Maybe, but not necessarily. There are a number of things we haven't fit into our day:. All this, of course, is assuming you're working full time as an information consultant. It's possible to get started in this profession working part time or even just evenings though it can make contacting clients a little tricky. This is an important distinction. You are responsible for developing new business so your consultants have projects to work on.
What Is a Consultant Job? How to Find One and Who’s Hiring
The more projects you get, the more consultants you can hire, and the more profit you can generate. These products can take the form of information products, courses, programs, books, subscriptions, etc. There are no customized proposals, you often avoid lengthy sales cycles, or complex pricing agreements. You put a price on your expertise, package it into a product, and introduce it marketing is critical, of course to the marketplace. If you are used to working very closely with your clients on custom consulting engagements, it can feel a bit unnatural. You can start with something simple like a discovery offer.
Example : The Intertwine Group. The Intertwine Group is another productized consulting business. Elliot Begoun, CEO of The Intertwine Group, could easily offer custom consulting with his expertise for emerging food and beverage brands. This is a highly scalable model and way to grow your consulting business. Listen to our podcast with John Warrilow and learn how to productize your consulting services. I ran my own consulting business for decades. When you run a consulting business using this model, you have all the freedom in the world.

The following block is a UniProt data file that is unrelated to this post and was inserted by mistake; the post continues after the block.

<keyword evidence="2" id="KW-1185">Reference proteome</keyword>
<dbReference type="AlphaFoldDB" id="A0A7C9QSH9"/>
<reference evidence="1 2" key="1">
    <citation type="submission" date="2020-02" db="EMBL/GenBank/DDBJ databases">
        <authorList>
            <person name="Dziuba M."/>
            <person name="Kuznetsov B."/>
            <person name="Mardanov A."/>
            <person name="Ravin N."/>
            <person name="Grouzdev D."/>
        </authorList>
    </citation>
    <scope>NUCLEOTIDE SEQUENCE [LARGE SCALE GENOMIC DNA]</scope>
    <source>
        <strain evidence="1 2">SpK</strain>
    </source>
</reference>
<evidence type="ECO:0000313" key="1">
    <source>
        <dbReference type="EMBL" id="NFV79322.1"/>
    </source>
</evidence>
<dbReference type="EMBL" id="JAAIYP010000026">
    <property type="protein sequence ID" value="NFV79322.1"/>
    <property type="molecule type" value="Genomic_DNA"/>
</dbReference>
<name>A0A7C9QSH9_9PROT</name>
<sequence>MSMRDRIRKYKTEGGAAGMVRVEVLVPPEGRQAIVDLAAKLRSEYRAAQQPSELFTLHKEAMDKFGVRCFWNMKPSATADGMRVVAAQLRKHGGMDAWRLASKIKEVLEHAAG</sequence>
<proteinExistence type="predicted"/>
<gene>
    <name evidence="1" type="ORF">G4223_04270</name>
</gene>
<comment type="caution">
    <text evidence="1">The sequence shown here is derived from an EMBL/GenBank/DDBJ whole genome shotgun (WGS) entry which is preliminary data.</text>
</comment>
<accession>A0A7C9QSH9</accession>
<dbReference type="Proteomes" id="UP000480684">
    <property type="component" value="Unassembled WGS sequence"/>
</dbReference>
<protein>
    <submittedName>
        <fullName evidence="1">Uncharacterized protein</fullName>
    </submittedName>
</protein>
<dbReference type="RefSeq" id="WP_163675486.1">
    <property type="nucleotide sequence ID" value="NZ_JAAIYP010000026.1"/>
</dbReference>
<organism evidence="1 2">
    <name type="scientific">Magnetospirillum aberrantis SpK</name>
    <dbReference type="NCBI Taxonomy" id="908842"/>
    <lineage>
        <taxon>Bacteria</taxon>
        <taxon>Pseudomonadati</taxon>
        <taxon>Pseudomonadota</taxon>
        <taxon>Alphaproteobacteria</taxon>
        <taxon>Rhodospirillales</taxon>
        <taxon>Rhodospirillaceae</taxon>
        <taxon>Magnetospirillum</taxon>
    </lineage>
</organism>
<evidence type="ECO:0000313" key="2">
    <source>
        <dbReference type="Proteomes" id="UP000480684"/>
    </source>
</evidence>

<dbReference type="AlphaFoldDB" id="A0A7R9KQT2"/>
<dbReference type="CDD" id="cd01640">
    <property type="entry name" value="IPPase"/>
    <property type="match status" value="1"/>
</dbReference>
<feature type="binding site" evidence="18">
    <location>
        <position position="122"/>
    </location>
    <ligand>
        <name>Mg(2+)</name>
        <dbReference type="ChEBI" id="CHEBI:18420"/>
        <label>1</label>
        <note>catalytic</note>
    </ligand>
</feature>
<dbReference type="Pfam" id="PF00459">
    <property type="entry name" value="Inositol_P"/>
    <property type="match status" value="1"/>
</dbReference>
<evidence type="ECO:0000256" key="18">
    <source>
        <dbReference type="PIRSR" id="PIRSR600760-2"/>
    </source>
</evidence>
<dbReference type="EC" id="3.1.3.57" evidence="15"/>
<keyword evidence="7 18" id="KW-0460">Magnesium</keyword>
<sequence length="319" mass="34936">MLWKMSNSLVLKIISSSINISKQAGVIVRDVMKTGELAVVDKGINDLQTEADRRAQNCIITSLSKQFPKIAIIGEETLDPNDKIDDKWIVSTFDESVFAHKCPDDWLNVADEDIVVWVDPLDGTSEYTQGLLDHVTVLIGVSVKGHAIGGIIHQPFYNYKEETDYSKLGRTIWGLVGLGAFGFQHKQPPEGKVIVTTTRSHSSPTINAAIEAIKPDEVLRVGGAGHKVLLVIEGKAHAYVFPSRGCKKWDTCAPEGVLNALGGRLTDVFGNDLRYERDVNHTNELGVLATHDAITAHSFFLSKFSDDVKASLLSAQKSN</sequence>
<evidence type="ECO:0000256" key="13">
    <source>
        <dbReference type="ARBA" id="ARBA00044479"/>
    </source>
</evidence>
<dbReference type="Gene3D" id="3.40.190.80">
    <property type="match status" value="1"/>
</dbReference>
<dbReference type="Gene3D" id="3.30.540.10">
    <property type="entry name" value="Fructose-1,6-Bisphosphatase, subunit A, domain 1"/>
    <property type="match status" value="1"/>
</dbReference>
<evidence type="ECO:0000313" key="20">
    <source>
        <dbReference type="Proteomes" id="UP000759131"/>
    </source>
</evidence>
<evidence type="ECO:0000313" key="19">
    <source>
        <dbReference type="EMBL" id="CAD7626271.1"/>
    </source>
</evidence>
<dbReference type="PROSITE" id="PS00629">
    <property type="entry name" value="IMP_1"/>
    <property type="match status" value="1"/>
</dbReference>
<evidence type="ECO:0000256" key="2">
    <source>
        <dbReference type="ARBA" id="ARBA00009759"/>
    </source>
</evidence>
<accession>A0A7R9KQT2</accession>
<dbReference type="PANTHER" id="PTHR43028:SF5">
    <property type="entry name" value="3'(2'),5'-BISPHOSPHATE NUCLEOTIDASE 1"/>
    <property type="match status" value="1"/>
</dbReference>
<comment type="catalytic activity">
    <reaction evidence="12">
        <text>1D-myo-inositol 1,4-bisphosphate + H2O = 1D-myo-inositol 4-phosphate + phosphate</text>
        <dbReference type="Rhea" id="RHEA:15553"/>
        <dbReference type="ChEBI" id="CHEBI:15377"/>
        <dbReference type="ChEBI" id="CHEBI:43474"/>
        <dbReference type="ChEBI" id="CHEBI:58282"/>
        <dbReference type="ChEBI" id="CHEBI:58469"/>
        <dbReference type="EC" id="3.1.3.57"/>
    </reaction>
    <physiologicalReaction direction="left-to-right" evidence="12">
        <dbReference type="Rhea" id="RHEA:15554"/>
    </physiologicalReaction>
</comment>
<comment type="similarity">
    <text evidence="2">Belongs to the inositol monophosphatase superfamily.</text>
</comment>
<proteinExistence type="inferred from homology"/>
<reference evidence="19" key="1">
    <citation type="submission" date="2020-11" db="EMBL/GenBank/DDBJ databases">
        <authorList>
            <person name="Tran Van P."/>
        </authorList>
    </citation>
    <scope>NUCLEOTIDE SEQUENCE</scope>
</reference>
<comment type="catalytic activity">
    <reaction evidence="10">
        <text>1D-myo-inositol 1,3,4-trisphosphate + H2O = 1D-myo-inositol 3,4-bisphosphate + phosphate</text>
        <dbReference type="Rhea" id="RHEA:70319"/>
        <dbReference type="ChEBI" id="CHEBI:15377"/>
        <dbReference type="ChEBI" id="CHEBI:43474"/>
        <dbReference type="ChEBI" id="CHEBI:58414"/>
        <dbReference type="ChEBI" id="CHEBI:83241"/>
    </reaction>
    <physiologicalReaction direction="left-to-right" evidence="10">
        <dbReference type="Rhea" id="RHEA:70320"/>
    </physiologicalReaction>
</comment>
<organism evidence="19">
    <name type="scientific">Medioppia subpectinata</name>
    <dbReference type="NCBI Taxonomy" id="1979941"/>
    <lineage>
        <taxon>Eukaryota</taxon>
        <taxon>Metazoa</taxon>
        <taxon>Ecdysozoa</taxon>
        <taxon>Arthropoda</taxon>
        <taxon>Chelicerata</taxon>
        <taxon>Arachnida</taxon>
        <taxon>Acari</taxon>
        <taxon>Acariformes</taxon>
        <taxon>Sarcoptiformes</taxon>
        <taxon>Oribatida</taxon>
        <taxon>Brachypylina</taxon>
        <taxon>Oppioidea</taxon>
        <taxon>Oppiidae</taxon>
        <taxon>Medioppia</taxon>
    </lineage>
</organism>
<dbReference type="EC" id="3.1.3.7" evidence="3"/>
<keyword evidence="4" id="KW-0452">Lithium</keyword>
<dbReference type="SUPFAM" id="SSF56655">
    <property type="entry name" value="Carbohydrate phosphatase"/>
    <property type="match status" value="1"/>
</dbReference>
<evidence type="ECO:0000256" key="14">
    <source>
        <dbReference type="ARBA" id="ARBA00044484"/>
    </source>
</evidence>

You get to choose everything: who you work with, how much you charge — and you can customize everything you offer exactly how you like it. You have to do a lot yourself. Perhaps the biggest challenge of customized consulting business is that they are the toughest to grow. As you will read below, driving aggressive growth is not for every consultant.
Perhaps you want to stay small and create a nice lifestyle business for yourself. Example : David C. David C. Baker, Founder of ReCourse, is a great example of a successful solo consultant. He runs a highly profitable consulting business and works on a variety of different projects with a variety of different clients. Could he grow his consulting business: hiring more consultants, training them to do his work, get a nice office space, etc? He gets to work on what he wants, who he wants to work with, and wherever he wants to do it.